Effects of Business Cycles

Only available on StudyMode
  • Download(s) : 316
  • Published : October 20, 2008
Open Document
Text Preview
In general the economy tends to experience different trends. These trends can be grouped as the business/trade cycle and may contain a boom, recession, depression and recovery. A business/trade cycle (see figure 1) is the periodic but irregular up-and-down movements in economic activity, measured by fluctuations in real Gross Domestic Product (GDP) and other macroeconomic variables. Samuelson and Nordhaus (1998), defined it as ‘a swing in total national input, income and employment, usually lasting for a period of 2 to 10 years, marked by widespread expansion or contraction in most sectors of the economy’. These fluctuations in economic activity usually have implications on employment, consumption, business confidence, investment and output.

Theories and the nature and causes of business cycle fluctuations

The Keynesian Approach
This theory shows how the collaboration of multiplier and accelerator can lead to regular cycles in aggregate demand. The Keynesians believe that economic activity is generally unstable and is subject to inconsistent shocks, usually causing the economic fluctuations and are attributed to the changes in autonomous expenditures especially investment.

The Keynesian approach is pretty simple; higher investment will lead to a larger rise in income and output in the short run. This means that consumers will spend some of their income on consumption goods. This will give rise to further increase in expenditure. Ceteris paribus an initial rise in autonomous investment produces a more than proportionate rise in income. The rise in income will increase investment to meet the increase demand for output. The Keynesian also points out that as the economy is inconsistently unstable there is the need for government to intercede to make the economy stable when necessary.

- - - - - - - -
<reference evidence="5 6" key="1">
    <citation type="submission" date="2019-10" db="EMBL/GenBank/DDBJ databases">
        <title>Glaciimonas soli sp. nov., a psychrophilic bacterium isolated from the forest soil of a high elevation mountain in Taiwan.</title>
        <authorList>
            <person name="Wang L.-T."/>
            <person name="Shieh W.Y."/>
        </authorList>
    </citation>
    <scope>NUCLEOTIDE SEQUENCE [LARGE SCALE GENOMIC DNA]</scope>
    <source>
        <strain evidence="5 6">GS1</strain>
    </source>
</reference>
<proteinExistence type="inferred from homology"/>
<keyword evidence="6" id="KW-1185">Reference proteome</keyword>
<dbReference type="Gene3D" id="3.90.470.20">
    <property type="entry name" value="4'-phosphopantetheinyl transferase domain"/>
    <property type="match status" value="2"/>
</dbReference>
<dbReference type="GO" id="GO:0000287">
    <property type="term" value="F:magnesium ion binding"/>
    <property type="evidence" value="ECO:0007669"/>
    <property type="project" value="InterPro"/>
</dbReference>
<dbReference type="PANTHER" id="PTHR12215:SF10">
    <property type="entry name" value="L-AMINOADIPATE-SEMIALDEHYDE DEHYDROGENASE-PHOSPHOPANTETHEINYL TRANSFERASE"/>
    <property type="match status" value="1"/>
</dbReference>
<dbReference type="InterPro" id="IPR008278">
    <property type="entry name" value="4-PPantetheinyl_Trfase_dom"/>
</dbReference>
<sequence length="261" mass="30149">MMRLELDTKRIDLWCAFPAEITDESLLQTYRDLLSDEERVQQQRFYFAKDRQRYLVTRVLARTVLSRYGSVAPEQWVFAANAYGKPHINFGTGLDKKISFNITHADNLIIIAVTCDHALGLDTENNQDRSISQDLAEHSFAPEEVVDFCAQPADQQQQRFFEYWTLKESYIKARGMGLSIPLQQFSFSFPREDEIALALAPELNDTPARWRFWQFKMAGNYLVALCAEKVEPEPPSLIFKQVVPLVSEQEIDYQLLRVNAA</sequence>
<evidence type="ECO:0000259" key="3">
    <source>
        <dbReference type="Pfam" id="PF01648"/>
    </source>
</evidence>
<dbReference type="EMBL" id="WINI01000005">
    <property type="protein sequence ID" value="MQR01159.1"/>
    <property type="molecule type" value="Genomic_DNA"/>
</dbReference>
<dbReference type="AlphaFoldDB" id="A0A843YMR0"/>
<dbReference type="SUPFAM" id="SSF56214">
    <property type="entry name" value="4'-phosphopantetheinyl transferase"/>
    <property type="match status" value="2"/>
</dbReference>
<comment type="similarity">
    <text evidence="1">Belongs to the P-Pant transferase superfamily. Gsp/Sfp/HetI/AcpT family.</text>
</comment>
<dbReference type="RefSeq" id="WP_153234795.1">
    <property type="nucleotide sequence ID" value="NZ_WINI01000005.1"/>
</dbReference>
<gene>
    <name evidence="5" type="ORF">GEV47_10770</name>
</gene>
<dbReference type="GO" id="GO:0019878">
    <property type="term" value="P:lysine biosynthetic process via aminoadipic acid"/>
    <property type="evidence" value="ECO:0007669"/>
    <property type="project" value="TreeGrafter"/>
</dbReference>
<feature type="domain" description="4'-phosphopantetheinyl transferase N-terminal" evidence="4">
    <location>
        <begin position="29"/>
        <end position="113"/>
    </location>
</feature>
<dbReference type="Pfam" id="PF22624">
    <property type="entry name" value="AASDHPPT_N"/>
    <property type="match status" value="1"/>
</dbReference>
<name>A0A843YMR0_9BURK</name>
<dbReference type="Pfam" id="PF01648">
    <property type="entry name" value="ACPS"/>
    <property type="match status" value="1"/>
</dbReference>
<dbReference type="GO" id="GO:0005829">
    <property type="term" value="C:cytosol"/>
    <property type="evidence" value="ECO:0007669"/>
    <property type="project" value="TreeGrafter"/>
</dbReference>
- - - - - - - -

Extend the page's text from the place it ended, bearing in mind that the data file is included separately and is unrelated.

The Monetarist Approach
This approach was developed by M. Friedman and A. J. Schwartz in their classic study A Monetary History of the United States, 1867-1960 (1963). The monetarist approach acclaims economic instability to fluctuations in the money supply swayed by the authorities. In such a situation the economy will return moderately back to the normal level of output and employment. They made it clear that the changes in the rate of monetary growth give rise to short term fluctuations in output and employment. Therefore in the long run, the trend rate of monetary growth only cause movements in the price level and other normal variables.

They also attributed business cycle to the expansion and contraction of money and credit. Their views were that monetary factors are the primary source of fluctuations in aggregate demand. They claimed to have established a strong correlation between changes in the money supply and changes in economic activity. However, major recessions have been associated with absolute declines in the money supply and minor recessions with the slowing of the rate of increase in the money supply below its long-term trend.

The New Classical Approach
Developed by Robert Lucas (1975), this theory points out unforeseen monetary shocks are the cause of business cycles. Lucas (1975) defined business cycles as ‘the serially correlated movements about trend of real output that are not explainable by movements in the availability of factors of production’. The equilibrium theory of this approach illustrate that economic agents react ideally to the prices they observe and markets continue to clear.

The approach is of the view that changes in monetary or fiscal policy can have effect on output and employment if they are unforeseen, for instance if the money supply is determined by the authorities according to a standard and the general public knows that the standard may base its behaviour and decisions making on the anticipated growth of the money supply.

Stages of the Business Cycle
Boom - This is the stage in the economy where there is high consumer spending and output...
tracking img